chapter  II
3 Pages

II.5 Pain and suffering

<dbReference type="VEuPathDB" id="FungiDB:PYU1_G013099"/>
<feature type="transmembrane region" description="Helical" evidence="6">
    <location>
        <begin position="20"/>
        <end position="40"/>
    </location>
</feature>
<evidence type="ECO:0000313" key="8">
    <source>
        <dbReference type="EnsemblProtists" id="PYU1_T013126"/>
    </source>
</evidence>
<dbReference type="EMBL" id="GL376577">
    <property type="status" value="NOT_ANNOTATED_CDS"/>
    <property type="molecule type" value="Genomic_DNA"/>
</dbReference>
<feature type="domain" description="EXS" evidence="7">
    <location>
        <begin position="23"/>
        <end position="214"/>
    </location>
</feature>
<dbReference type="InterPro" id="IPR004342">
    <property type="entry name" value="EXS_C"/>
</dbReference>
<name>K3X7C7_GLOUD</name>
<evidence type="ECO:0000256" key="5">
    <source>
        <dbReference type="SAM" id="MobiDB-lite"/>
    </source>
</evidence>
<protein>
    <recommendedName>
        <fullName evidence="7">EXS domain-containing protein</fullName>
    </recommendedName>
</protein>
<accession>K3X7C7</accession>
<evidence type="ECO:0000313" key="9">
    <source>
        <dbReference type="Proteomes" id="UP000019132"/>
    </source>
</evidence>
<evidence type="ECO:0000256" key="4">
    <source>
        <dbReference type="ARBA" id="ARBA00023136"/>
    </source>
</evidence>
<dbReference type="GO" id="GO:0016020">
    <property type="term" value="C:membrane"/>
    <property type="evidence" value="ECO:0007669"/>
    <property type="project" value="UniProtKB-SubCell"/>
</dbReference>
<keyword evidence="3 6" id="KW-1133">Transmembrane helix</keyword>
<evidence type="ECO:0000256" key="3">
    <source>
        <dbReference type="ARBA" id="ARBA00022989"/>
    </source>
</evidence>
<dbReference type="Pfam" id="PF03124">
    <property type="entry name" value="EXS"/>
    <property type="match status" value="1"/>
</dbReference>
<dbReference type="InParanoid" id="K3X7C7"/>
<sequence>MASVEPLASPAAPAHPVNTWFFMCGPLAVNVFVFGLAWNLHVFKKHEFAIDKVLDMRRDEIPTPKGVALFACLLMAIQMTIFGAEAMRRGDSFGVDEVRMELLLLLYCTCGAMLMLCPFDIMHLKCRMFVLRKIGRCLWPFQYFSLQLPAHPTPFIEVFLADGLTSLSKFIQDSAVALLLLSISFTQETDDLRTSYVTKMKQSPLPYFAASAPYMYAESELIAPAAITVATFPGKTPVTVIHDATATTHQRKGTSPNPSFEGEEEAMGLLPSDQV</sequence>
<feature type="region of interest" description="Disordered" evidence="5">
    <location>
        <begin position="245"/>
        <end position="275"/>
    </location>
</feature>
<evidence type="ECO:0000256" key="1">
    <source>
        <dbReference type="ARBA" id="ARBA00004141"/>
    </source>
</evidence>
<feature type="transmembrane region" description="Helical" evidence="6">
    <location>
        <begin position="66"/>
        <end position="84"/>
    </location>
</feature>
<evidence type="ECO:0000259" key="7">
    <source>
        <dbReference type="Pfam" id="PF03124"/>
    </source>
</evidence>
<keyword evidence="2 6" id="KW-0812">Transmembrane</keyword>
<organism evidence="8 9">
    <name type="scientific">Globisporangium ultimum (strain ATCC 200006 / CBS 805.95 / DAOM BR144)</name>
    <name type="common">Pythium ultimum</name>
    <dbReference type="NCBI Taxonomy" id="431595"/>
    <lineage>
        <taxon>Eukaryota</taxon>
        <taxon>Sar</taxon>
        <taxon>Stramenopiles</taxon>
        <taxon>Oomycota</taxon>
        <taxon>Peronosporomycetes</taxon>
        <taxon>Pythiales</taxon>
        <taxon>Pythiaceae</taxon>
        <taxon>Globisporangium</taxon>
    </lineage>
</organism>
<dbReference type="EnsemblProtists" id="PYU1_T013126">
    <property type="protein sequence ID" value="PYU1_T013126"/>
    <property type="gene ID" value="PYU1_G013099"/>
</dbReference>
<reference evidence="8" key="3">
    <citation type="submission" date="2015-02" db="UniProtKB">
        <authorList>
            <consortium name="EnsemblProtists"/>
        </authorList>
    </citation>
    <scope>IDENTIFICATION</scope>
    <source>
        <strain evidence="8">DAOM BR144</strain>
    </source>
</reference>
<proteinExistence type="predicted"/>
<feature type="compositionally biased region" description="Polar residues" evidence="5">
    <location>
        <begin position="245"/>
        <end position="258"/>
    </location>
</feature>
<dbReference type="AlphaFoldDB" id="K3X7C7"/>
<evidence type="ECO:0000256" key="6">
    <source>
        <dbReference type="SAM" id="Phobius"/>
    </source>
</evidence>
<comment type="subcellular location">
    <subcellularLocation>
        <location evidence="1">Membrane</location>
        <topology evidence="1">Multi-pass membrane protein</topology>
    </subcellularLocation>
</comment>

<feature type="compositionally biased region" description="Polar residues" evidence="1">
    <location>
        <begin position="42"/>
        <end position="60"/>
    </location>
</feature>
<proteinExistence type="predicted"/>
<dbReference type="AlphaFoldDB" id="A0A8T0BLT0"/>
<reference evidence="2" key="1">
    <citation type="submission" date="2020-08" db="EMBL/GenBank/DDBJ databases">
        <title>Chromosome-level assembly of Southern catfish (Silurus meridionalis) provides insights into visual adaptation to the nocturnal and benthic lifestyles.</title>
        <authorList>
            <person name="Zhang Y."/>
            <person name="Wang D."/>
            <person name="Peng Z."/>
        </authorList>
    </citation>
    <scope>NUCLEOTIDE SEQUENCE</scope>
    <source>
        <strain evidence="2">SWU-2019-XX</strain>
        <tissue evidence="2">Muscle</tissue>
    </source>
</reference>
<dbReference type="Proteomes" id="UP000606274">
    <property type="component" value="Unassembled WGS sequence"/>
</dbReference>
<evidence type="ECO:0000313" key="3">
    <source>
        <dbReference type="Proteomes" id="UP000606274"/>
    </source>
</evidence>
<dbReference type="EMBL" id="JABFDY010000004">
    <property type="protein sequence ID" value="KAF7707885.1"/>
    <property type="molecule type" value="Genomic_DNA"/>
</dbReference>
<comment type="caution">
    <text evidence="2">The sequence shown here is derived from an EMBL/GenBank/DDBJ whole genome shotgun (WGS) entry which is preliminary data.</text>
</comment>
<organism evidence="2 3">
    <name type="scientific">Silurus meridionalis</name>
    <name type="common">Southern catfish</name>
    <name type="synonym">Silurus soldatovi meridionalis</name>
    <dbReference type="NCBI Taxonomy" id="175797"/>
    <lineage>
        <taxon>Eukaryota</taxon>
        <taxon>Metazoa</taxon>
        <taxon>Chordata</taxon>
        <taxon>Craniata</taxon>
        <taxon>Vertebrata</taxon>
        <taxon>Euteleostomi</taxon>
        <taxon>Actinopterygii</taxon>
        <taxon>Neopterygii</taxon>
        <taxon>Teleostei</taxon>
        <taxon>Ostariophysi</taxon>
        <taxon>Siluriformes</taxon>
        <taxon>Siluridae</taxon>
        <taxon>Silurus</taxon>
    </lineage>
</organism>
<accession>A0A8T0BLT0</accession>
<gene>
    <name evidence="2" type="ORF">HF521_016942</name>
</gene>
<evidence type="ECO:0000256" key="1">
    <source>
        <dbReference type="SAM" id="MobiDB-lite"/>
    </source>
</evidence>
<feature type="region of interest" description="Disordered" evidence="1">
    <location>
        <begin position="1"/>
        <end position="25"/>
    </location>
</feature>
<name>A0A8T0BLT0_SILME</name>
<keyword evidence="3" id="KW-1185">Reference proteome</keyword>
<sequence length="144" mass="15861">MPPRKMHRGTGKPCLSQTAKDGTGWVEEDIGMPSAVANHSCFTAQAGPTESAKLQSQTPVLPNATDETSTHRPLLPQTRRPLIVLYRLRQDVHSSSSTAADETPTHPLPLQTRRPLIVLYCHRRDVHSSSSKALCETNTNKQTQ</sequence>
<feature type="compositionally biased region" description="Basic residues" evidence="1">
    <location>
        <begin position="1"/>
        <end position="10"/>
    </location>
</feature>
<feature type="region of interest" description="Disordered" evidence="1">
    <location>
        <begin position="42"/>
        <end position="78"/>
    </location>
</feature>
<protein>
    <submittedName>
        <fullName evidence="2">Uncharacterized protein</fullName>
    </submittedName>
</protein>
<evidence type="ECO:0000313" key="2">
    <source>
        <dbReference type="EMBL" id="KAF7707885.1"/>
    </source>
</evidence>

This theatrical form of expressing and experiencing pain has many other different examples. In the case of menstrual pain, treatments such as bloodletting, hot baths, enemas and sedatives were frequently administered, coupled with patience and resignation. Again, pain and fear were counterbalanced by promises and expectations of recovery. Similarly, popular remedies abounded as far as the pains of childbirth were concerned. In some cases, relics and reliquaries were arranged around the room surrounding the birthing mother. In others, a concoction was prepared using the head of a deer. While some women asked for holy water, others drank large quantities of alcohol, which were shared equally between the woman giving birth and the midwives who were present. Early treatises on midwifery allow us to see different social standards regarding the expression or repression on pain depending on social status. While most women were encouraged to cry out their pains, queens and other aristocrats were supposed to bear childbirth pains in silence. Before the arrival of chloroform, their pain was interpreted not only as an inevitable consequence of a natural action, but also as a punishment imposed on women after Eve’s expulsion from Paradise. Even after chloroform was incorporated into the process of childbirth in the mid-nineteenth century, arguments were still made against its use under the pretext that it operated against the divine mandate, as was laid down in the Book of Genesis: ‘in pain you will bring forth children’.